Another reason for Besancenot’s popularity is that he is supposedly working class. He got a job with the French postal service in 1997, when he was 23. Technically, he still qualifies as a mailman and earns less than 1,200 euros a month. That allows him to dress casually when he’s on TV, use down to earth language, and dismiss other guests as “members of the elite.” In fact, though the public doesn’t know it, this is largely a fraud.

Besancenot never actually worked much as a mailman. Under French law, workers are entitled to long leaves, on full salary, if they serve as officers of unions or political parties. Besancenot is both. And he knows how to make the most of it. He has been on leave almost continuously, either as a union activist or as an LCR figure–assistant to an LCR member of the European Parliament, party spokesman, or presidential candidate. This was his real job, and it was much better paid than his nominal job at the postal service. As a European Parliament assistant, he apparently made 5,000 euros a month.

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Minu jaoks tunduvad mitmed Joseph Stiglitz’i avaldused ja soovitused kummaliselt piiravad ja sobimatud. Ma ei ole selles arvamuses üksi ja kuna Stiglitz ei kao enda Nobeli memoriaalpreemia tõttu ajaleheveergudelt kuskile on see hea võimalus viidata ühele Ken Rogoff’i Stiglitz’i kriitikale, mis võtab kokku enamuse sellest, millega mees ka täna tegeleb vaatamata sellele, et kirjutis pärineb kuue aasta tagant:

Throughout your book, you betray an unrelenting belief in the pervasiveness of market failures, and a staunch conviction that governments can and will make things better. You call us “market fundamentalists.” We do not believe that markets are always perfect, as you accuse. But we do believe there are many instances of government failure as well and that, on the whole, government failure is a far bigger problem than market failure in the developing world. Both World Bank President Jim Wolfensohn and IMF Managing Director Horst Köhler have frequently pointed to the fundamental importance of governance and institutions in development. Again, your alternative medicines, involving ever-more government intervention, are highly dubious in many real-world settings.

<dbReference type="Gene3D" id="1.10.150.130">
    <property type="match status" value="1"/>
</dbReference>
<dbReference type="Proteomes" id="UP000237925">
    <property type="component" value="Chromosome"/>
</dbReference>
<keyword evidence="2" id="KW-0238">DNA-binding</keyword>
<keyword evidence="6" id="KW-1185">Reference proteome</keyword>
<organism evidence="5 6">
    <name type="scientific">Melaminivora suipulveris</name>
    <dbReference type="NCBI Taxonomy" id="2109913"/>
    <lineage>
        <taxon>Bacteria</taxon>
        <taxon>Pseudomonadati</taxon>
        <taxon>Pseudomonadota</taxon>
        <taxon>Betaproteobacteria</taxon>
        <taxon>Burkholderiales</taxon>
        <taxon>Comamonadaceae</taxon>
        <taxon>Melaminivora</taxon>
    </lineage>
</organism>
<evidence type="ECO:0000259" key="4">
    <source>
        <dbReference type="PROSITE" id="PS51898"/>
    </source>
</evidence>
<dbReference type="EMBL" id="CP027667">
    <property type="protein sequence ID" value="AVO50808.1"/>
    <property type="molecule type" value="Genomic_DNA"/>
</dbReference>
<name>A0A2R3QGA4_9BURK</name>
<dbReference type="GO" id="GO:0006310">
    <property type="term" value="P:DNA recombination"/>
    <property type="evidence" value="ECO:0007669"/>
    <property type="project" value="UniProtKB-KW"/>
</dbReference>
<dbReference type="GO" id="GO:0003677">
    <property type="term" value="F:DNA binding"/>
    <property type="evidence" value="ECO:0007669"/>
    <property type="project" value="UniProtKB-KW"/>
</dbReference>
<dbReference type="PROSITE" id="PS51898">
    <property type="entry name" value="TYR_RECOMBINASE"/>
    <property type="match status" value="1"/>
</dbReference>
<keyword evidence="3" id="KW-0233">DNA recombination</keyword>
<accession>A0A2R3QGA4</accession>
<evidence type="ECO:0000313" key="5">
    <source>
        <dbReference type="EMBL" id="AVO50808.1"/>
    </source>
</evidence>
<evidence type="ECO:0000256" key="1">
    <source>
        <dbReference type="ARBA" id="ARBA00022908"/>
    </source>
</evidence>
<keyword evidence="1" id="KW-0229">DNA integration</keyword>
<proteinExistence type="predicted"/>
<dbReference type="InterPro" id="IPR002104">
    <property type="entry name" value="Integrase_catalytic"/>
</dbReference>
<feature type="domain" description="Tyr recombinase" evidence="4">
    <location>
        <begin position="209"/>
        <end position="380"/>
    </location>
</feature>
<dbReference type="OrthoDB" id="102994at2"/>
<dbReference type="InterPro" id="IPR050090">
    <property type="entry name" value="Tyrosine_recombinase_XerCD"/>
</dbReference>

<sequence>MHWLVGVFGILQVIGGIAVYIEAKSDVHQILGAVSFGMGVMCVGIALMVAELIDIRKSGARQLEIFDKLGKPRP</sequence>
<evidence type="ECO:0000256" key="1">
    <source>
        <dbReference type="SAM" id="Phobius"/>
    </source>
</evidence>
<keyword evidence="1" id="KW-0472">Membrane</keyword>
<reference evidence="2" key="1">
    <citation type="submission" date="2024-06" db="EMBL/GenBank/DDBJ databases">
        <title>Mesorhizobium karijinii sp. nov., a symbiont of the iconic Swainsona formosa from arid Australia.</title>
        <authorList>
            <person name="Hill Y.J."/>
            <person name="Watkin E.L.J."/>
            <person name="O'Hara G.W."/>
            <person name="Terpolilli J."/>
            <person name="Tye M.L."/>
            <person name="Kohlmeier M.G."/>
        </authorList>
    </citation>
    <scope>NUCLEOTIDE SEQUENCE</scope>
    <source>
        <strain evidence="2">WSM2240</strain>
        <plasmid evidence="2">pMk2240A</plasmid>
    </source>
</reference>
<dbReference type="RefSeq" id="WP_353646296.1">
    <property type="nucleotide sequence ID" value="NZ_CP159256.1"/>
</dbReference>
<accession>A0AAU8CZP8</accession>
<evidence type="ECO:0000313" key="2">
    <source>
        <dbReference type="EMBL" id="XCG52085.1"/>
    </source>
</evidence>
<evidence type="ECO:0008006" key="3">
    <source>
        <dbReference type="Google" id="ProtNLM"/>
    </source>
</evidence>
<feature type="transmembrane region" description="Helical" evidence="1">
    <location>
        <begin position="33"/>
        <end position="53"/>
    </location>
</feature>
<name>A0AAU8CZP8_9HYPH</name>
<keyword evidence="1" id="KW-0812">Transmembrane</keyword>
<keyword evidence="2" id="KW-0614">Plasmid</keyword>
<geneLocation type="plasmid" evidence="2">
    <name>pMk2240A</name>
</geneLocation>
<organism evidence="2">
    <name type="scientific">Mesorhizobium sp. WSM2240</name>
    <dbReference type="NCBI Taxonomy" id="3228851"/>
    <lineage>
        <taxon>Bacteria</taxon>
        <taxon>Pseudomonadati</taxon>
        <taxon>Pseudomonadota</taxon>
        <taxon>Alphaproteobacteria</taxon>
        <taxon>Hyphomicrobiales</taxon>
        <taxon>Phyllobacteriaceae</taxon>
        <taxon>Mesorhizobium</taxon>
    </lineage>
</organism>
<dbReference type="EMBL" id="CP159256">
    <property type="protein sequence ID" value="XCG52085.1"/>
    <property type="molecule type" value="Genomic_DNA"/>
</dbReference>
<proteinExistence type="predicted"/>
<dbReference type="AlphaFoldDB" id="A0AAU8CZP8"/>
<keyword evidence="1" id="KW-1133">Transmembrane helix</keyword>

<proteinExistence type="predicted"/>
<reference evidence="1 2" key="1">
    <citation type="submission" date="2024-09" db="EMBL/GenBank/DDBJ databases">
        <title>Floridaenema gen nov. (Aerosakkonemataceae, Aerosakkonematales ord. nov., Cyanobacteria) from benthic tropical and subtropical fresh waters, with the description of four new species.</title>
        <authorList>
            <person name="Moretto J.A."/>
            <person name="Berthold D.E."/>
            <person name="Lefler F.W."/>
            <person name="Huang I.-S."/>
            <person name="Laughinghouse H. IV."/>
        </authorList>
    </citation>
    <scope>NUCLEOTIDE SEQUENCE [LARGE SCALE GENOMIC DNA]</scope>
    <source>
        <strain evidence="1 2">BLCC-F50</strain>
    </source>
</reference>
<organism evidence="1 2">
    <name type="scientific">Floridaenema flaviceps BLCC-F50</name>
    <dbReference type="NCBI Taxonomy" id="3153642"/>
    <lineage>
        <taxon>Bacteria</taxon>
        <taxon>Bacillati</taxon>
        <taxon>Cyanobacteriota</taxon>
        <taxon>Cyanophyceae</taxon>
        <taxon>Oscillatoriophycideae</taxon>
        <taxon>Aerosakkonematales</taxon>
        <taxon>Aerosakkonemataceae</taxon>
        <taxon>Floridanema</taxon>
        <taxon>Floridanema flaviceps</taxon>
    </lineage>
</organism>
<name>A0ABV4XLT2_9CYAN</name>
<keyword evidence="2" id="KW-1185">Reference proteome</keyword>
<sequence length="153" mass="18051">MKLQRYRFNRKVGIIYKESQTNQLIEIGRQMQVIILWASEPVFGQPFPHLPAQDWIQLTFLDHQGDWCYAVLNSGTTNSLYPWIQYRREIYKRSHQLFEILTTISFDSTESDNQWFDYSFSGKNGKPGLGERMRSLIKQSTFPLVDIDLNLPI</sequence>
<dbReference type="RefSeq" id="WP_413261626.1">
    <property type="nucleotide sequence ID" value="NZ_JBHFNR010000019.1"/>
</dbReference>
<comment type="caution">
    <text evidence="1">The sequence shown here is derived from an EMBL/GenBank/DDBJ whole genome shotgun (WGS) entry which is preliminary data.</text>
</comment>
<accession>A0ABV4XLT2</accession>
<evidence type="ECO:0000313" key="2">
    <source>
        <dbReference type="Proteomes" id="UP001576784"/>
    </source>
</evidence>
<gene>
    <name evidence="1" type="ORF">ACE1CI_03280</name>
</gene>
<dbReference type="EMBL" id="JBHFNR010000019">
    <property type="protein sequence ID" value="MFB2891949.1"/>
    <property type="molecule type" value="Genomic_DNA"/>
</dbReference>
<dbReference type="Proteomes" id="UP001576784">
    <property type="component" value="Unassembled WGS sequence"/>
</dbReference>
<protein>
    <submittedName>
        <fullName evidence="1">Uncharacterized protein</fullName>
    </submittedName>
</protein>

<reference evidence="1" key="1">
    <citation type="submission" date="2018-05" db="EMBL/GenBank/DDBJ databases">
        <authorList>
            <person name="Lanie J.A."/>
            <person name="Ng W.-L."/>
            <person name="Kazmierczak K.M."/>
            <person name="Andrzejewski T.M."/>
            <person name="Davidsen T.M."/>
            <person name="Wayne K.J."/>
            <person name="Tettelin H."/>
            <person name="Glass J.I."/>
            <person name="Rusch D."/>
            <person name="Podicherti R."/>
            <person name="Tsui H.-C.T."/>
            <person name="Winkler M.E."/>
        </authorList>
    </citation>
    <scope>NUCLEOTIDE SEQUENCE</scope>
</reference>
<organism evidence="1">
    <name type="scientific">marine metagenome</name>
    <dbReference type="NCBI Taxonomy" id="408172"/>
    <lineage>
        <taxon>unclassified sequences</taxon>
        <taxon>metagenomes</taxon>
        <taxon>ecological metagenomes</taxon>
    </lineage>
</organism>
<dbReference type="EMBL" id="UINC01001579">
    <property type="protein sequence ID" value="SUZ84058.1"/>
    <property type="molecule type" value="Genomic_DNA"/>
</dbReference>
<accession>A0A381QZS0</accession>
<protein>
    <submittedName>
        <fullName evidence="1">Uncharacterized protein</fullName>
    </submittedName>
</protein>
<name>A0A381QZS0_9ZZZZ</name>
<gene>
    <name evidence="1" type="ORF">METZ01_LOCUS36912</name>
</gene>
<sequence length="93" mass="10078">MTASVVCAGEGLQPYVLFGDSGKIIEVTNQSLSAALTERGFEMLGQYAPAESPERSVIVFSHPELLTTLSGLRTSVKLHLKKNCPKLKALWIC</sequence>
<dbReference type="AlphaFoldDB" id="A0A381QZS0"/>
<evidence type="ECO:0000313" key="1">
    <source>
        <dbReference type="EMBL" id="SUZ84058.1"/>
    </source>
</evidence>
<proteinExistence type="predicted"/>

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Arnold Kling ja Nick Schulz üritavad selgitada, mis on sissetulekute ebavõrdsuse peamiseks peamiseks põhjuseks USA’s. Nende arvates on sissetulekute ebavõrdsuse kasvul neli peamist põhjust (1) tehnoloogia, (2) “võitja võtab kõik” turud, kus suured domineerivad, (3) immigratsioon, sest võimekatele on kõik teed avatud ja (4) perekonna struktuur:

A trend is underway in America for marriage to be increasingly “assortative.” That means children of well-educated parents tend to marry one another and the children of less educated parents tend to marry one another. This was less the case a few generations ago. For example, sociologists Christine Schwartz of the University of Wisconsin and Robert Mare of UCLA found that beginning in the early 1970s there was a striking “decline in the odds that those with very low levels of education marry up.” And they found that between 1940 and the late 1970s the likelihood that someone with only a high-school diploma would marry someone with a college degree dropped by over 40 percent.